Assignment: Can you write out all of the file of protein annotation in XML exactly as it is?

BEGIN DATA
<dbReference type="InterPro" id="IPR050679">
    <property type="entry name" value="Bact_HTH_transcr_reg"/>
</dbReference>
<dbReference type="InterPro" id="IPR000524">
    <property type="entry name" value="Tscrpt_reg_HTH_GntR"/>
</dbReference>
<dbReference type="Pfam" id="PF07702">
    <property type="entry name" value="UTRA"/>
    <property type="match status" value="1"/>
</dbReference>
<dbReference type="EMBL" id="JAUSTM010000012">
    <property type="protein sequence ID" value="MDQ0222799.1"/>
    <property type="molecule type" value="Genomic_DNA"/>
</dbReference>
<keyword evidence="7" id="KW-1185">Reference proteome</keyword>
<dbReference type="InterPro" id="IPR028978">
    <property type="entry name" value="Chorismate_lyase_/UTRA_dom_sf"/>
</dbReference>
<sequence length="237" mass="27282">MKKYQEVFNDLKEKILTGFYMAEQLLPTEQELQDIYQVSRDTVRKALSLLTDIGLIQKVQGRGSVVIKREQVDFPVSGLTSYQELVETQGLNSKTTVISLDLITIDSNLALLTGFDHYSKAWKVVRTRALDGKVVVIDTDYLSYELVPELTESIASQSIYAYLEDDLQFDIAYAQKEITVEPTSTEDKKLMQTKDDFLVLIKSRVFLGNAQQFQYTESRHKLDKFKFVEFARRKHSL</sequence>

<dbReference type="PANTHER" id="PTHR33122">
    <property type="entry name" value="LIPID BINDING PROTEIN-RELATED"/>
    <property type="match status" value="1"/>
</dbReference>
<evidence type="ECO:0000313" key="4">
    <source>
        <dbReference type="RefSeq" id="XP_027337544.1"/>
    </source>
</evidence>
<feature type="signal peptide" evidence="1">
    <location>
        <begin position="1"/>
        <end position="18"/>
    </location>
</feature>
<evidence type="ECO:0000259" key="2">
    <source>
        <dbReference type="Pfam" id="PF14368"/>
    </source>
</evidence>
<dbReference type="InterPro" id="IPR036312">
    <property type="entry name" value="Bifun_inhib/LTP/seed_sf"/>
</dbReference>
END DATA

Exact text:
<dbReference type="InterPro" id="IPR050679">
    <property type="entry name" value="Bact_HTH_transcr_reg"/>
</dbReference>
<dbReference type="InterPro" id="IPR000524">
    <property type="entry name" value="Tscrpt_reg_HTH_GntR"/>
</dbReference>
<dbReference type="Pfam" id="PF07702">
    <property type="entry name" value="UTRA"/>
    <property type="match status" value="1"/>
</dbReference>
<dbReference type="EMBL" id="JAUSTM010000012">
    <property type="protein sequence ID" value="MDQ0222799.1"/>
    <property type="molecule type" value="Genomic_DNA"/>
</dbReference>
<keyword evidence="7" id="KW-1185">Reference proteome</keyword>
<dbReference type="InterPro" id="IPR028978">
    <property type="entry name" value="Chorismate_lyase_/UTRA_dom_sf"/>
</dbReference>
<sequence length="237" mass="27282">MKKYQEVFNDLKEKILTGFYMAEQLLPTEQELQDIYQVSRDTVRKALSLLTDIGLIQKVQGRGSVVIKREQVDFPVSGLTSYQELVETQGLNSKTTVISLDLITIDSNLALLTGFDHYSKAWKVVRTRALDGKVVVIDTDYLSYELVPELTESIASQSIYAYLEDDLQFDIAYAQKEITVEPTSTEDKKLMQTKDDFLVLIKSRVFLGNAQQFQYTESRHKLDKFKFVEFARRKHSL</sequence>

<dbReference type="PANTHER" id="PTHR33122">
    <property type="entry name" value="LIPID BINDING PROTEIN-RELATED"/>
    <property type="match status" value="1"/>
</dbReference>
<evidence type="ECO:0000313" key="4">
    <source>
        <dbReference type="RefSeq" id="XP_027337544.1"/>
    </source>
</evidence>
<feature type="signal peptide" evidence="1">
    <location>
        <begin position="1"/>
        <end position="18"/>
    </location>
</feature>
<evidence type="ECO:0000259" key="2">
    <source>
        <dbReference type="Pfam" id="PF14368"/>
    </source>
</evidence>
<dbReference type="InterPro" id="IPR036312">
    <property type="entry name" value="Bifun_inhib/LTP/seed_sf"/>
</dbReference>